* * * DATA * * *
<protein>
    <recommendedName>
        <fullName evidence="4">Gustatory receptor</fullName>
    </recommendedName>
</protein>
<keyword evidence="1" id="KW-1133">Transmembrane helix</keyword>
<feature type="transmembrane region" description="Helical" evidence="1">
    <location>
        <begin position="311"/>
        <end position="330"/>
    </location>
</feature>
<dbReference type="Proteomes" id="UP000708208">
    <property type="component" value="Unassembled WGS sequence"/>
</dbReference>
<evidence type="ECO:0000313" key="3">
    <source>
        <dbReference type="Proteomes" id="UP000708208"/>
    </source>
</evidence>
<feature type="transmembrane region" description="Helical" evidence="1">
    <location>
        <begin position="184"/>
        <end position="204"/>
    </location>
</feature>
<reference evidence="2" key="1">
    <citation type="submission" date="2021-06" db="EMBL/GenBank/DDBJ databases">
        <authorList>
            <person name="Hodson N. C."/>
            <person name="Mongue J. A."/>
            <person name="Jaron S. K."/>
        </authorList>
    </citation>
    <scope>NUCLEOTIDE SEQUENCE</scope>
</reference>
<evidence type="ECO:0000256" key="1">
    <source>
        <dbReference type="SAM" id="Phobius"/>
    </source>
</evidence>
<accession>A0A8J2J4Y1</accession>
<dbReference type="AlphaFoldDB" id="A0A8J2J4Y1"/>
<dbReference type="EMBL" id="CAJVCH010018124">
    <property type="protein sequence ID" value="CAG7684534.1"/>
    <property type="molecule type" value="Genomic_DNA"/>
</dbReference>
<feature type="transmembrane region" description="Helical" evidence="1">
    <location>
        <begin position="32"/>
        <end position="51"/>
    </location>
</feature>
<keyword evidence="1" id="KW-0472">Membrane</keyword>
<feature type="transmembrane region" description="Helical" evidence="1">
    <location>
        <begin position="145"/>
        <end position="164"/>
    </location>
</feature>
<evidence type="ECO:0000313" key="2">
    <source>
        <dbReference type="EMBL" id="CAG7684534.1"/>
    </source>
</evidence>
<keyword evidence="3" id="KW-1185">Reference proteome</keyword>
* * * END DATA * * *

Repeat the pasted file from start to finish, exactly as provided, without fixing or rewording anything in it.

<protein>
    <recommendedName>
        <fullName evidence="4">Gustatory receptor</fullName>
    </recommendedName>
</protein>
<keyword evidence="1" id="KW-1133">Transmembrane helix</keyword>
<feature type="transmembrane region" description="Helical" evidence="1">
    <location>
        <begin position="311"/>
        <end position="330"/>
    </location>
</feature>
<dbReference type="Proteomes" id="UP000708208">
    <property type="component" value="Unassembled WGS sequence"/>
</dbReference>
<evidence type="ECO:0000313" key="3">
    <source>
        <dbReference type="Proteomes" id="UP000708208"/>
    </source>
</evidence>
<feature type="transmembrane region" description="Helical" evidence="1">
    <location>
        <begin position="184"/>
        <end position="204"/>
    </location>
</feature>
<reference evidence="2" key="1">
    <citation type="submission" date="2021-06" db="EMBL/GenBank/DDBJ databases">
        <authorList>
            <person name="Hodson N. C."/>
            <person name="Mongue J. A."/>
            <person name="Jaron S. K."/>
        </authorList>
    </citation>
    <scope>NUCLEOTIDE SEQUENCE</scope>
</reference>
<evidence type="ECO:0000256" key="1">
    <source>
        <dbReference type="SAM" id="Phobius"/>
    </source>
</evidence>
<accession>A0A8J2J4Y1</accession>
<dbReference type="AlphaFoldDB" id="A0A8J2J4Y1"/>
<dbReference type="EMBL" id="CAJVCH010018124">
    <property type="protein sequence ID" value="CAG7684534.1"/>
    <property type="molecule type" value="Genomic_DNA"/>
</dbReference>
<feature type="transmembrane region" description="Helical" evidence="1">
    <location>
        <begin position="32"/>
        <end position="51"/>
    </location>
</feature>
<keyword evidence="1" id="KW-0472">Membrane</keyword>
<feature type="transmembrane region" description="Helical" evidence="1">
    <location>
        <begin position="145"/>
        <end position="164"/>
    </location>
</feature>
<evidence type="ECO:0000313" key="2">
    <source>
        <dbReference type="EMBL" id="CAG7684534.1"/>
    </source>
</evidence>
<keyword evidence="3" id="KW-1185">Reference proteome</keyword>